Of course, Rasputin didn't really ask for a clam soup from the famous 'Carly's Clam Cafe.' Nor would he be able to sip it anyways. How could he, when he was connected to tubes and infusion in his hospital bed and had been in a coma for over seven years?
The day Rasputin died was the day that his mother signed papers; his death allowance; the goodbye papers.
Those papers were waiting for years. Before her husband left her - claiming she was delusional and that their marriage was over the day Rasputin had the accident - he brought up the papers. She refused even to consider it then. 'How dare you abandon a child. OUR child?!' She said, and shamed him unapologetically.
He juggled the papers off to her sister Bettany. Bettany was the big sister and a tough cookie that didn't hear 'no' as an answer, but even she was scolded with a 'How dare you' and a frowning reminder that she 'had no child so how would she know the difficulty of this decision!?'
Bettany juggled the papers over to Rasputin's high-school girlfriend, sheila, who was already married by then. Sheila refused to meet with Rasputin's mother initially - after all, she was 'emotionally expelled from the family a year into the coma', she claimed. And when she finally built the courage to face Rasputin's mother - she couldn't mouth the word 'papers' and left crying back to her husband's arm.
What was it that day, that shifted Rasputin's mother's mind and heart, and held her hand as she signed her name on that seal of a paper?
Was it the juggler, who reminded her of Rasputin with his playful smile and reminded her of herself with his relentless pursuit despite the crowd's disinterest?
Was is the seals, who mated with passion that made her blush, and let go of each other afterwords with such ease, reminding her to let go of what she loved?
Was it the clear sky and even clearer ocean, that brought some clarity to this mother's heart?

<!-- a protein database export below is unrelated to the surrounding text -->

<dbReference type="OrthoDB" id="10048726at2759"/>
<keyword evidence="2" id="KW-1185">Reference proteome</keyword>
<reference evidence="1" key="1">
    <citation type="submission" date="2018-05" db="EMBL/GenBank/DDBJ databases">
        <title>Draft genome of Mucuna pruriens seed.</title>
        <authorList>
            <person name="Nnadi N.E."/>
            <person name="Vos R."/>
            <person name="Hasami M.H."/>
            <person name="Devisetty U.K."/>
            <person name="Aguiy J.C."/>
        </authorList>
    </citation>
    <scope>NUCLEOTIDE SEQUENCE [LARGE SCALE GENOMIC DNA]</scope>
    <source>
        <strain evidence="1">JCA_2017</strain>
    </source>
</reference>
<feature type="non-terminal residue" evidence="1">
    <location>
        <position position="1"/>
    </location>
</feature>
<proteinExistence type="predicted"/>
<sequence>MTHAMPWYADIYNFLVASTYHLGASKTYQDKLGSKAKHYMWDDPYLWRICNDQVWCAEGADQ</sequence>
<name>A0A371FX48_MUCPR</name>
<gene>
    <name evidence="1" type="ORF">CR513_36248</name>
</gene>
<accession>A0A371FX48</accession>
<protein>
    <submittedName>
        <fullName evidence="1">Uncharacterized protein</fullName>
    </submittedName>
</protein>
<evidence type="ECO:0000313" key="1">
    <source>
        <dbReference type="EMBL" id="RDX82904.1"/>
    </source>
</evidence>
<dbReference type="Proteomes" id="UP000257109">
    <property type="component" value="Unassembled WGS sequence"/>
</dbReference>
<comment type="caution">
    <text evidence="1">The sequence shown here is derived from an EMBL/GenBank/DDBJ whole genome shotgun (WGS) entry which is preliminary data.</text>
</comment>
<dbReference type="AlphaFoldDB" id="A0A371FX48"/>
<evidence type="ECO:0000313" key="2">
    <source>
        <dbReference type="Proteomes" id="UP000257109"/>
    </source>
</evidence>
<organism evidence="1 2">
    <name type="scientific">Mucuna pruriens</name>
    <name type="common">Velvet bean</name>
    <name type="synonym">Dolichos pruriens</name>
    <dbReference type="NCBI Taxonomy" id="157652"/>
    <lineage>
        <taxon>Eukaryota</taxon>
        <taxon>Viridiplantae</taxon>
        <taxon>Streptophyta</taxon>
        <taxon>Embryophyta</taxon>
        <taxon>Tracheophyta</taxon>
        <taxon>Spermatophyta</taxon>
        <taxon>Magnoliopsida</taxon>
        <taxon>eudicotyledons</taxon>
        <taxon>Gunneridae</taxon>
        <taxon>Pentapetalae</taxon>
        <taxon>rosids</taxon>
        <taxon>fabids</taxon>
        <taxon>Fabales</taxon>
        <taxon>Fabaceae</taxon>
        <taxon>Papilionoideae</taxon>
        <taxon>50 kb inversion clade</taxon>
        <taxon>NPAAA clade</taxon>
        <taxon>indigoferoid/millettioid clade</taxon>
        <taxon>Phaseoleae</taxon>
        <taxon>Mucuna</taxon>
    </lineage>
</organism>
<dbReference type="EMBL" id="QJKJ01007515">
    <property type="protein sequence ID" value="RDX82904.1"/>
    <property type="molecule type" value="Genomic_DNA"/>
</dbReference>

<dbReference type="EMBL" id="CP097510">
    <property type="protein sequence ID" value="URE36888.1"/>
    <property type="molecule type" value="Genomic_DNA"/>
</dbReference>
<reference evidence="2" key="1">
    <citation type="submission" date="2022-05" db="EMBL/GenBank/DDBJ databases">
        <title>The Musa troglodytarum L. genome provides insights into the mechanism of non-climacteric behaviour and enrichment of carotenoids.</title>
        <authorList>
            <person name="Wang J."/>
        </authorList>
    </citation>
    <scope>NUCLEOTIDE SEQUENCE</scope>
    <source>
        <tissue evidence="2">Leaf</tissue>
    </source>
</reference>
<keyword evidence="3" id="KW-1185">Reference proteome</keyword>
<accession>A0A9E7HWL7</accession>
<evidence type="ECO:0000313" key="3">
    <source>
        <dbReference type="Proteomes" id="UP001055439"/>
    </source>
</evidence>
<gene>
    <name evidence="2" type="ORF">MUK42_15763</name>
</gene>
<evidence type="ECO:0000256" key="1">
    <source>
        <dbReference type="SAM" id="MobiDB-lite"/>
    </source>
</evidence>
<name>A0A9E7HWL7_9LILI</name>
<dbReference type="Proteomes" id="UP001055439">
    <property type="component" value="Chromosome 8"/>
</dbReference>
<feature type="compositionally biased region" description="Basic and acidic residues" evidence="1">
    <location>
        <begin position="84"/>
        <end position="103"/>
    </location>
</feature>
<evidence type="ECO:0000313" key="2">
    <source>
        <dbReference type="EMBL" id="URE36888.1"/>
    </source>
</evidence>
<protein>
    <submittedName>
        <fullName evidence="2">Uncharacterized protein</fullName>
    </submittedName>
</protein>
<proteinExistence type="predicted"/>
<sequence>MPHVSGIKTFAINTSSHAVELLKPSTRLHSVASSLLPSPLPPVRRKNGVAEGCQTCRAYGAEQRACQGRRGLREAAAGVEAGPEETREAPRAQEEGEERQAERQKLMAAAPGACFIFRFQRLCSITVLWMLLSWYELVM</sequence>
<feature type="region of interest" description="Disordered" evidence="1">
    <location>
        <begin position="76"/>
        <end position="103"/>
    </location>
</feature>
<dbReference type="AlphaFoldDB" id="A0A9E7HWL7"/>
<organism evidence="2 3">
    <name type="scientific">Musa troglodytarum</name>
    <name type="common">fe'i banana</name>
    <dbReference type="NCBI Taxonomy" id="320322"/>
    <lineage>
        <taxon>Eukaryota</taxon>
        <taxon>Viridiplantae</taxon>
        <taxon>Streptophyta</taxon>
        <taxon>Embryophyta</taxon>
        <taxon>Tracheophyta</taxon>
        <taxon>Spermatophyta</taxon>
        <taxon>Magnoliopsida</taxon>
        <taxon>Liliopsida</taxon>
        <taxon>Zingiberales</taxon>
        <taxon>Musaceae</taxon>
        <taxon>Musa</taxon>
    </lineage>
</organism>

Or was it the lady at 'Carly's Clam Cafe' that had to tell Rasputin's mother that the clam soup had left the menu years before? In fact, seven years before?
Whatever it was, Rasputin's mother did not get the clam soup she had planned for, but she did finally make the hardest decision she had ever done: saying goodbye to her only son.
Before going on her way to the hospital for what would be her last visit to her son - she hurried back to the long line, tapped on the juggler's shoulders, and gave him her five dollars and twenty five cents. 'He had earned it' she thought to herself.
He had earned it.
And so did Rasputin.
Procrastination is a BITCH.
A filthy, arrogant slimy BITCH.
It shows up announced.
Steals your time and space.
Laughs as you follow its lead like a PU$$Y.
It knows it got you
From the moment you said 'Oh, no'
And shook your head at its arrival.
What you failed to understand is that it was already there long before:
It's a package deal:
Hand delivered with that innovative idea,
Or the world's greatest novel,
Or the piece of art that will make your parents proud.
It's there as soon as you open the door to magic. It's magic's little cousin.
And it HATES you.
And it HATES your idea.
And your novel.
And your art.
It tells you to STOP IT.
It URGES you to stop it.
And you do.
BECAUSE YOU ARE PROCRASTINATION'S BITCH.
*A group of people living in the same place or having a particular characteristic in common
*A feeling of fellowship with others, as a result of sharing common attitudes, interests, and goals.
Our lives, and many of our communities, have shifted into a virtual space this past year. We've summed up physical beings with height and weight and felt presence - to live figures on a cinematic wide screen. Slowly, and maybe to some of us - fairly reluctantly, we found ways to connect in the virtual medium and feel closeness and a sense of togetherness with our virtual community members.